“I have discussed this for a long time with Ben [Ben Torvaney, who he works with at Milan] because I think it is a very interesting idea, but I also think it is very difficult to apply to football,” he said.
“The point is that systems are not static, but rather tend to adapt to the context and therefore inevitably change. I still think it’s not something to be avoided completely, but it’s an interesting idea. Perhaps this type of strategy can be considered in a context where you are a small team, with big budget constraints and players to draw from.
“In such scenarios, it may be worth considering replacing players who have certain outputs with other players who have similar outputs. Today, however, it is much more something to discuss rather than something I work with on a daily basis.”
So you don’t do like in “Moneyball” where you sit down, take a player who can do 3 things and replace him with 3 players who can each do one of those 3 things?
“From this point of view it is not so bad, there is a certain logic behind it and I repeat, there are scenarios where maybe it even makes sense to apply it. However, I don’t think this has ever been experienced in football. Or at least, I’ve never done it.”
You talked about evolution and evolving positions, in this regard, do you consider age as an important factor? I mean, are you less worried about signing a young player, as by this time he will surely have played in more flexible football than older/more experienced players?
“Look, first of all I think if you are looking for a ‘classic’ winger nowadays he will probably be 55 years old. Already in the 2000s there were many reversed-footed winger… in any case I think that what you say can make sense, even if you have not explained it very well.
“But it’s not a question of young or old, it’s more a question of what experience they have had, where they come from. All young players in general are more malleable and trainable, for the more experienced ones you have to see if they have had experience in different types of systems, this is a plus, or people who up to 25/26 only played a role and only a system, this is absolutely not a plus but rather it is worrying, especially if you buy it to make it do something different.
“In short, not all “old” players are the same, what is valuable are the experiences they have had. And experience is a value that I have underestimated in the past and that instead I am gradually taking into account more and more, both from a tactical and a personal point of view.”
Now let’s talk about more central players, and about physical vs. technical, because I believe that the importance of physical qualities in players has grown in parallel with the growth of game systems based on intensive pressing…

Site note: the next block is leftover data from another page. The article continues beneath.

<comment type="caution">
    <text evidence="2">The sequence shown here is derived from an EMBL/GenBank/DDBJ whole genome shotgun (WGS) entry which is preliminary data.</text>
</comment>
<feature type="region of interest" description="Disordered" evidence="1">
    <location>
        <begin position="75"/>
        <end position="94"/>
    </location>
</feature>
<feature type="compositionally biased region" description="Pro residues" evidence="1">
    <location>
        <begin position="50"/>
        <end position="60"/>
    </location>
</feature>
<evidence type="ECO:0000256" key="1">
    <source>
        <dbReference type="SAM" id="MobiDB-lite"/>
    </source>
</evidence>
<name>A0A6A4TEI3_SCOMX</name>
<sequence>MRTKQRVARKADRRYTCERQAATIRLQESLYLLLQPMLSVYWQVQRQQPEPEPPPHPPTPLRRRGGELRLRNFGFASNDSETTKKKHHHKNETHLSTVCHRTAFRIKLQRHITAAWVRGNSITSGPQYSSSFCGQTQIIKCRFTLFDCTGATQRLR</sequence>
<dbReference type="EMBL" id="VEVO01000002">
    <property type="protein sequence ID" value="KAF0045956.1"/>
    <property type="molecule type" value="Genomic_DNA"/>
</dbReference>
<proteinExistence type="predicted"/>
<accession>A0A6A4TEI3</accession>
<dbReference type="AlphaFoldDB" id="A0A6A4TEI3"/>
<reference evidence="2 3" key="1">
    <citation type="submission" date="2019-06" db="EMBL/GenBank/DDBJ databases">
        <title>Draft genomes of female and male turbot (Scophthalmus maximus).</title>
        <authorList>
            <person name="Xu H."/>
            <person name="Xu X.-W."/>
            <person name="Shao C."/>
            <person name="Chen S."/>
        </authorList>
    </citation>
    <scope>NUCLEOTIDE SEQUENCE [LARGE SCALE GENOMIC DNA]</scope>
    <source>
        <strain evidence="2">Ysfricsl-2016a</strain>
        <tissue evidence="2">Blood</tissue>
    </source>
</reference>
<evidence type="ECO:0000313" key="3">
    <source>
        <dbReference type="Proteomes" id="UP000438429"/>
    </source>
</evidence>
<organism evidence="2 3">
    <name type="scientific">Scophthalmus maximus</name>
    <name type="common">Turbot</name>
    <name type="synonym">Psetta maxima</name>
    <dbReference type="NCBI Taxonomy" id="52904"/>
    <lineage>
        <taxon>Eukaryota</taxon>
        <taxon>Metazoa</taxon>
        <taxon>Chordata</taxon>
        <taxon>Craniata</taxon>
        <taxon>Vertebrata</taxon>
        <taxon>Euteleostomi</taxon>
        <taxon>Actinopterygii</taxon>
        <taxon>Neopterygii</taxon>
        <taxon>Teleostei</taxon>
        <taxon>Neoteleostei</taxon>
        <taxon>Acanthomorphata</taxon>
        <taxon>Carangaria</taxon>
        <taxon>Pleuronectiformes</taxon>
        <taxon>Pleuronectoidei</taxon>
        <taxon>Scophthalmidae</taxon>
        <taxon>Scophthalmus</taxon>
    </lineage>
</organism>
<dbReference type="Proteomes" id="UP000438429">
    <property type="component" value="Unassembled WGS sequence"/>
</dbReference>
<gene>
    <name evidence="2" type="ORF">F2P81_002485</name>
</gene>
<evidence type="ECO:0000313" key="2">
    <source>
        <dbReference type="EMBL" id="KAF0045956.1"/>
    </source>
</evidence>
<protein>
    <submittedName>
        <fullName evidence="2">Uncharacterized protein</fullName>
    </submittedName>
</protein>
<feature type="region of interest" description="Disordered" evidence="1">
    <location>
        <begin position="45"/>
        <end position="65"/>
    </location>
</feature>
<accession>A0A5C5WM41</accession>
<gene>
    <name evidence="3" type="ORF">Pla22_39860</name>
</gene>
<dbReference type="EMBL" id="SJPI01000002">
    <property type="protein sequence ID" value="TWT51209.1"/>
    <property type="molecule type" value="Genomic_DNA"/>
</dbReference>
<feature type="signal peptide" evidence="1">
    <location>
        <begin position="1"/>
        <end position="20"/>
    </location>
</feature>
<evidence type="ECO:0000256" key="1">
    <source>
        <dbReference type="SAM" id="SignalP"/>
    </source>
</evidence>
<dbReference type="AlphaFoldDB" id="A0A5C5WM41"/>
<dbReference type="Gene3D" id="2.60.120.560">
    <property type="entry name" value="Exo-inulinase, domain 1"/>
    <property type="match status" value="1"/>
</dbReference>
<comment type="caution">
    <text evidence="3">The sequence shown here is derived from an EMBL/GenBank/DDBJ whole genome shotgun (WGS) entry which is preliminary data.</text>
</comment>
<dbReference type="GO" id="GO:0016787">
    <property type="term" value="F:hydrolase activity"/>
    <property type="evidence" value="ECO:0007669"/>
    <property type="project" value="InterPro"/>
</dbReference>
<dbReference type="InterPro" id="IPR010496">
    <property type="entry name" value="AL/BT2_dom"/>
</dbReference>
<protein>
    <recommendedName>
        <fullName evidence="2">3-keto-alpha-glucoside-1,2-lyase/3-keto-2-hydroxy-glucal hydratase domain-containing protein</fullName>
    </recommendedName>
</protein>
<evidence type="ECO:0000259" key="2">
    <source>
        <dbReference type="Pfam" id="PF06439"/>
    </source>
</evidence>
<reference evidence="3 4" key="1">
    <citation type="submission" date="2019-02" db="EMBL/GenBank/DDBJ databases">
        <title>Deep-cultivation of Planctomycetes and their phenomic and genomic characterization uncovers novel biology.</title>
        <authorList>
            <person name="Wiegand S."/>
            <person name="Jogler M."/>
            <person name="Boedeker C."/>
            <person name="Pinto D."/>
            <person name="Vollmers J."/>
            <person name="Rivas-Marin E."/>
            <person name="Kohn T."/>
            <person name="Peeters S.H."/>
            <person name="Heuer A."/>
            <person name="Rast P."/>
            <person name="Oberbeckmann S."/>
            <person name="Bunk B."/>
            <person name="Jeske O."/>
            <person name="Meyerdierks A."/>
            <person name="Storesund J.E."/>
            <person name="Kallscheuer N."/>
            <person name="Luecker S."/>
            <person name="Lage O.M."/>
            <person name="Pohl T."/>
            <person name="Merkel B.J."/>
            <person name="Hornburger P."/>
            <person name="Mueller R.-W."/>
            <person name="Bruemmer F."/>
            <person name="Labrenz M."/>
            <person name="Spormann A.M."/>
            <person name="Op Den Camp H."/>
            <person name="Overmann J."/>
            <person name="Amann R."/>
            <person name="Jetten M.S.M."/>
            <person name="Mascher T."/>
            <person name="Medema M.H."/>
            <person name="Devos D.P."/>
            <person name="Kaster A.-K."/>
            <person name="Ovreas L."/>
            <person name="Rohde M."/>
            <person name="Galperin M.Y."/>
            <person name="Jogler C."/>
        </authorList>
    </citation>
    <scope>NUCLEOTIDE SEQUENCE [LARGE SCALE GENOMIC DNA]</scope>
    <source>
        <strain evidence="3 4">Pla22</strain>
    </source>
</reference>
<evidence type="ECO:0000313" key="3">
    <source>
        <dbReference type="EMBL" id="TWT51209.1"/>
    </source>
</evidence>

“Honestly, I think it’s not just about the players in central positions, it’s also crucial for the flanks. Indeed, I could also tell you that for the wide areas it is just as important as it is for the centre-forwards, or at least it is important in our system. You were talking about technique vs. physique, I actually don’t think that a little basic technique is a compromise for a player’s ability to press. It is full of technical players who are very good and very smart in pressing.
“You can find 3 types of technical players:
– Those who are very good at pressing;
– Those who have the physique and athleticism suitable to be able to press but who do not. In particular, and this can be seen from both the data and the naked eye, when you talk about players who have an average or slightly below average pressing output but are very athletic / physical players who play in a context where you don’t press, you can be quite confident that if you put them in a context of pressing then they will improve their pressing output and will be much above average;
– Those who have a pressing output so low that it is simply part of them, you will not be able to transform them into players who press, the best case is to be able to bring them with an average pressing-output.
“Obviously with the latter you have to be very careful, and in general it depends on the context in which you operate. If you have a system where pressing doesn’t have much value then it’s okay to get one like that.
“If, on the other hand, you are in a context where pressing has a lot of value, then you have to start considering whether to accept the compromise in case you need what it gives you in the possession phase. And we have players like that, so it’s absolutely a possible compromise, it’s not something that completely prevents you from signing someone but it’s definitely an important part to consider.”
How much does the eye test also influence in judging the pressing? Do you watch videos or do you rely only on data?
“It depends on the role, if you need to take a player who arrives and is immediately a starter in a position where work without the ball and pressing is fundamental, then it is important to really understand how good he is beyond what the numbers say, so look also videos.